# Analysis Of Trusses By Method Of Joints

• Author: Farhan Khan
• Posted On: April 29, 2020
• Updated On: April 29, 2020
The method of joints is one of the simplest methods for determining the force acting on the individual members of a truss because it only involves two force equilibrium equations. Since only two equations are involved, only two unknowns can be solved for at a time.
Therefore, you need to solve the joints in a certain order. That is, you need to work from the sides towards the center of the truss. When a force points toward the joint, the member is said to be in compression. If the force points away from the joint, the member is said to be in tension. It is often important to know whether a truss member is in tension or in compression because some building materials have different strengths in compression versus tension.

## Principle

1. If a truss is in equilibrium, then each of its joints must also be in equilibrium.
2. The method of joints consists of satisfying the equilibrium equation for forces acting on each joint.
3. ∑Fx = 0  ∑Fy = 0
4. Recall, that the line of action of a force acting on a joint is determined by the geometry of the truss member.
5. The line of action is formed by connecting the two ends of each member with a straight line.
6. Since direction of the force is known, the remaining unknown is the magnitude of the force.

## Procedure

1. If possible, determine the support reactions
2. Draw the free body diagram for each joint. In general, assume all the force member reactions are tension (this is not a rule, however, it is helpful in keeping track of tension and compression members).
3. Write the equations of equilibrium for each joint,
∑Fx = 0  ∑Fy = 0
4. If possible, begin solving the equilibrium equations at a joint where only two unknown reactions exist.
Work your way from joint to joint, selecting the new joint using the criterion of two unknown reactions.
5. Solve the joint equations of equilibrium simultaneously.

## Tips

1. The joints with external supports always connect with two truss members.
2. Thus many times, the analysis starts from analyzing the supports.
3. Therefore very often the analysis begins with finding the reaction forces applied at the supports.
4. Pay attention to symmetric systems and zero force members.
5. Identification of these special cases sometimes will make the whole analysis way easier.

## Zero Force Members

Truss analysis may be simplified by determining members with no loading or zero force.These members may provide stability or be useful if the loading changes zero-force members may be determined by inspection of the joints

### Case 1

If two members are connected at a joint and there is no external force applied to the joint.

### Case 2

If three members are connected at a joint and there is no external force applied to the joint and two of the members are collinear.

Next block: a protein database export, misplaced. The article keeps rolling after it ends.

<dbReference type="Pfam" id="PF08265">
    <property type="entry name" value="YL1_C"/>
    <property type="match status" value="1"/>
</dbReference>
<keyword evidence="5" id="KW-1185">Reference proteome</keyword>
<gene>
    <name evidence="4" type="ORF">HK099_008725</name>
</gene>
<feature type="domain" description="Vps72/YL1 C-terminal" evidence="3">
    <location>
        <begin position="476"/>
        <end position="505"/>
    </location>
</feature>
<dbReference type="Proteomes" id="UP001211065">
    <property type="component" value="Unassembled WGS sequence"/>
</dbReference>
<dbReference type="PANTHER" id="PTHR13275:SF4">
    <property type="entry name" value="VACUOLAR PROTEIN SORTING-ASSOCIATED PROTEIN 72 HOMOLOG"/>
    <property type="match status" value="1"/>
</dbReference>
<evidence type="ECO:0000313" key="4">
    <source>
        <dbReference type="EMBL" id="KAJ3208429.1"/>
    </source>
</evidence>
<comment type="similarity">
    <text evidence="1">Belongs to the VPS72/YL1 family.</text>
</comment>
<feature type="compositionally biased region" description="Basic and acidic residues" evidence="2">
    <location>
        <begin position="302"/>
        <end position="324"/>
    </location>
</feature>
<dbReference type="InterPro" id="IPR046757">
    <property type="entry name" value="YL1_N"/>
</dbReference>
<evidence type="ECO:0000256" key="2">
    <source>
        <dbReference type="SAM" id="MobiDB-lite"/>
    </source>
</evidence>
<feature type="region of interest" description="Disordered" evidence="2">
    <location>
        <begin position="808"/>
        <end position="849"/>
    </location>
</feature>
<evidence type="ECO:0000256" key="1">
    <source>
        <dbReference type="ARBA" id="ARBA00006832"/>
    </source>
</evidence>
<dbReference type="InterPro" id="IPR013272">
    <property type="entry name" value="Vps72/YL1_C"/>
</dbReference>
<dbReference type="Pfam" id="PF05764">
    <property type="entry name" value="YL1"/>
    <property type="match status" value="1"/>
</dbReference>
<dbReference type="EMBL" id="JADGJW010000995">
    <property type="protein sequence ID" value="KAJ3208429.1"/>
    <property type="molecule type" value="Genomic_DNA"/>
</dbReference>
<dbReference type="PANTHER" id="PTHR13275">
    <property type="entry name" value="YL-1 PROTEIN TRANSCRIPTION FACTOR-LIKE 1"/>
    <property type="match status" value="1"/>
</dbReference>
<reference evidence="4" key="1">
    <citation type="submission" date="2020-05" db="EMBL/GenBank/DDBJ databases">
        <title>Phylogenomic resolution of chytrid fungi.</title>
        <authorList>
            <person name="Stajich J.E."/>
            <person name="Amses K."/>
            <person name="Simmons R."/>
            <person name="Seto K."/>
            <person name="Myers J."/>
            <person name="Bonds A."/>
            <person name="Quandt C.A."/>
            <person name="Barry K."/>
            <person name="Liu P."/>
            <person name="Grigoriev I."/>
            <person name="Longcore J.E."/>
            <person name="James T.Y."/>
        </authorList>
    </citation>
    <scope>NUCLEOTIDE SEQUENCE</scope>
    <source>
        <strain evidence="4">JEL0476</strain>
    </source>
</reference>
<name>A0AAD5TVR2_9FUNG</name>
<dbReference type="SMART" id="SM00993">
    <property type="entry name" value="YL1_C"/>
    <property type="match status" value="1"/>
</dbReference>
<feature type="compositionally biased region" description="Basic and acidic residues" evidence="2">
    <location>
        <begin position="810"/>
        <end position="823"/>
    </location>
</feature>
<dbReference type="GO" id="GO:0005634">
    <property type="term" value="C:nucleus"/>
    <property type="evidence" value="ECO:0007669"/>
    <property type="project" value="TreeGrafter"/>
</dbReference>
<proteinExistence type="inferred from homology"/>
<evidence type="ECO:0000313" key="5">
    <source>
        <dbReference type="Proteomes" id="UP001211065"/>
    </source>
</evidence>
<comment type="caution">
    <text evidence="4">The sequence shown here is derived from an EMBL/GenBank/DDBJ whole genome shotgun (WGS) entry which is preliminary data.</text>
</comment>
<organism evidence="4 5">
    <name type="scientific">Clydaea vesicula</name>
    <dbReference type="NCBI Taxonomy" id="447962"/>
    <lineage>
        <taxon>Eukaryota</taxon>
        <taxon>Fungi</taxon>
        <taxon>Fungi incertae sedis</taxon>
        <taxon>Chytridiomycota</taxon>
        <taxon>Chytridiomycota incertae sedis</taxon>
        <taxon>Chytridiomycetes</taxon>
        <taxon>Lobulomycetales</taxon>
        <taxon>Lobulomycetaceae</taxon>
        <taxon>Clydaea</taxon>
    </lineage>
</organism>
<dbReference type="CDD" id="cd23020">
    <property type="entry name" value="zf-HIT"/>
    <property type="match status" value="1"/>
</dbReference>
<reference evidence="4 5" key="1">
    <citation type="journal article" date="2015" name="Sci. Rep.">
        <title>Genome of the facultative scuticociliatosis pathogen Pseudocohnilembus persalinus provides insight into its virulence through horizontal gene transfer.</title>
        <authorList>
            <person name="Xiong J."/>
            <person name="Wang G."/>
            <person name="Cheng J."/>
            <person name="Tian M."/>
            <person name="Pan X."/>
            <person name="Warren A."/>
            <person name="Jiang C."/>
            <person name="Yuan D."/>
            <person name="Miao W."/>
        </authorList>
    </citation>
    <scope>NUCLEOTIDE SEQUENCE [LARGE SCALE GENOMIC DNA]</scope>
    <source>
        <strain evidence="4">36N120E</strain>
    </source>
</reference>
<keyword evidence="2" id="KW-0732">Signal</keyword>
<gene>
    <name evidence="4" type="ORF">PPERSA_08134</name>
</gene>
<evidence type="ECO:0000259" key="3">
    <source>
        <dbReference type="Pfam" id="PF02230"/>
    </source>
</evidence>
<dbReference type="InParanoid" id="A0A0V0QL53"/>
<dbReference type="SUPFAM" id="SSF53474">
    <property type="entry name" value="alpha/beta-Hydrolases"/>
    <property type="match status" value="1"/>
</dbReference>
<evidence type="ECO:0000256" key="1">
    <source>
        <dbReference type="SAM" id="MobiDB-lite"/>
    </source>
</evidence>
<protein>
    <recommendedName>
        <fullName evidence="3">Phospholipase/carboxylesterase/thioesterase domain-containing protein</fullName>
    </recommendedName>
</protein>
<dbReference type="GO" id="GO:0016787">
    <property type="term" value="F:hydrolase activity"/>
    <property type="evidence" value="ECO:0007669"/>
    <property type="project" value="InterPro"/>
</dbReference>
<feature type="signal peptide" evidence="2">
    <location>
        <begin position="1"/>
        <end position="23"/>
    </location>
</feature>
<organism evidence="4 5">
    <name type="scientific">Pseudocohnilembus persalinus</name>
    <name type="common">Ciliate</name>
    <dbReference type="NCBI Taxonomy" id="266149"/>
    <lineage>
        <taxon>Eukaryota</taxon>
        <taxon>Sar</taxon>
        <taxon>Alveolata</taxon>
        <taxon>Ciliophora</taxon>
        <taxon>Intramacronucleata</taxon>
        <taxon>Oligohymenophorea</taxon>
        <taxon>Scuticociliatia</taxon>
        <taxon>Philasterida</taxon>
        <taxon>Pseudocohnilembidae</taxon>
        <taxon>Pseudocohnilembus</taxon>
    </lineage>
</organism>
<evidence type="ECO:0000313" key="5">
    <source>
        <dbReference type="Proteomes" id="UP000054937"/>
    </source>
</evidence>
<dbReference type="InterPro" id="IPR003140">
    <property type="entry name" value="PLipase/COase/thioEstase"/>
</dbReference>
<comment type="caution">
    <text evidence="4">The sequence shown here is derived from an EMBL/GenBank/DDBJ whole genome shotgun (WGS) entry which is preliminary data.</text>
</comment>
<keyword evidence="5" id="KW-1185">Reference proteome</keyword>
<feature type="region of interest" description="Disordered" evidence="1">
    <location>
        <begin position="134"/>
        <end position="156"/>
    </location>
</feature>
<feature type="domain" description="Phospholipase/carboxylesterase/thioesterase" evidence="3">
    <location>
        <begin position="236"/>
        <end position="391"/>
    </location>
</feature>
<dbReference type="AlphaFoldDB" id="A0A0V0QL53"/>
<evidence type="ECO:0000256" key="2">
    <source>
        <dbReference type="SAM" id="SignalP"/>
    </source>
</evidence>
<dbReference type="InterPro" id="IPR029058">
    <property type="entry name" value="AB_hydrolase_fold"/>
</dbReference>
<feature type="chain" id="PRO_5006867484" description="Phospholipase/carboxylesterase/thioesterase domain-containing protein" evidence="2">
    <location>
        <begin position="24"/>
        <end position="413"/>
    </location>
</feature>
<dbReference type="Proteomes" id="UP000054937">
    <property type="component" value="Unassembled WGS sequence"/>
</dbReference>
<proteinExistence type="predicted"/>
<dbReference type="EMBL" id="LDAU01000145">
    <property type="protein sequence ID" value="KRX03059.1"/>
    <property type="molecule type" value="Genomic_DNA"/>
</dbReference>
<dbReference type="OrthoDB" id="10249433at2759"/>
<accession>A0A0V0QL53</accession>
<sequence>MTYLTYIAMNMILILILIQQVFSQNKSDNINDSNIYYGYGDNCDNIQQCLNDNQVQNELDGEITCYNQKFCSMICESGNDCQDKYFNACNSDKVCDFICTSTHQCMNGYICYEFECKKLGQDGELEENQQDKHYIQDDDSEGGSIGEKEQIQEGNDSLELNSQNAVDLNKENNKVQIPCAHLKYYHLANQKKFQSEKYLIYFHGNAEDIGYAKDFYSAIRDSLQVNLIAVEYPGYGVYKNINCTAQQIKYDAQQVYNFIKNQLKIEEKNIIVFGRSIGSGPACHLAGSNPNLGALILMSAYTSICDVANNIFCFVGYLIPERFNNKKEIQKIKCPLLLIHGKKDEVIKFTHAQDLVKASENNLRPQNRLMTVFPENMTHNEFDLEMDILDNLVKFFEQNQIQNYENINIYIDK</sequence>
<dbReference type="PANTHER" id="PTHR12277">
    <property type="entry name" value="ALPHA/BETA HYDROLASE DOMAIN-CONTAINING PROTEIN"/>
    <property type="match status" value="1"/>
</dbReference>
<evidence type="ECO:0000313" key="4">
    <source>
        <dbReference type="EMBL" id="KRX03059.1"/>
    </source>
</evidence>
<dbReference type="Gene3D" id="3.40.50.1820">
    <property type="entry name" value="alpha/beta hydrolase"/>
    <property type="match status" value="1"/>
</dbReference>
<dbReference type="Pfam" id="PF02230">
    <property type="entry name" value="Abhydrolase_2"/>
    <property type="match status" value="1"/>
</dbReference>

#### Practical Example

Since direction of the force is known, the remaining unknown is the magnitude of the force.

### Step 1 (Free body Diagram)

Free-body diagram of entire truss. Calculating the reactions is a good place to start because they are usually easy to compute, and they can be used in the equilibrium equations for the joints where the reactions act.

### Step 2 (Equation of Equilibrium)

Equilibrium equations for entire truss

### Step 3

Free body diagram of Joint C

### Step 4

Equilibrium equations for joint C. It is a good idea to assume all members in tension (forces point away from the joint, not towards it). Then, after solving the equilibrium equations, you will know immediately that any member force found to be negative must be compression.

### Step 6 (Trigonometry)

Using Angle= 59.04° in Eqs. 4 and 5 and solving simultaneously gives

Writing “(T)” after the numerical value shows that the member is in tension. We had arbitrarily assumed member BC to be in tension. We then found that the member force was negative, so we know that our assumption was wrong. Member BC is in compression, and we show this by writing a positive “6.0” followed by “(C)”

### Step 7

Free body diagram of joint B

### Step 8

The force F BC is directed toward the joint because member BC is known to be in compression.

### Step 9

Equilibrium equation for joint B

### Step 10 (Final Result)

An “Answer diagram” summarizes the analysis of the entire truss (All forces are in kN)
Author: Farhan Khan

Farhan is a highly experienced civil engineer from the Southern side of Texas and has been associated with ConstructionHow since 2020. Over almost a decade, his wide span of expertise enabled him to bring forth his fair share of stories and experiences related to the most iconic engineering examples worldwide. He has also contributed to online and offline publications on requests. Engineering is his passion, which is why he chose to become part of our honorable team of industry experts looking to provide authentic and credible guidelines to the reader.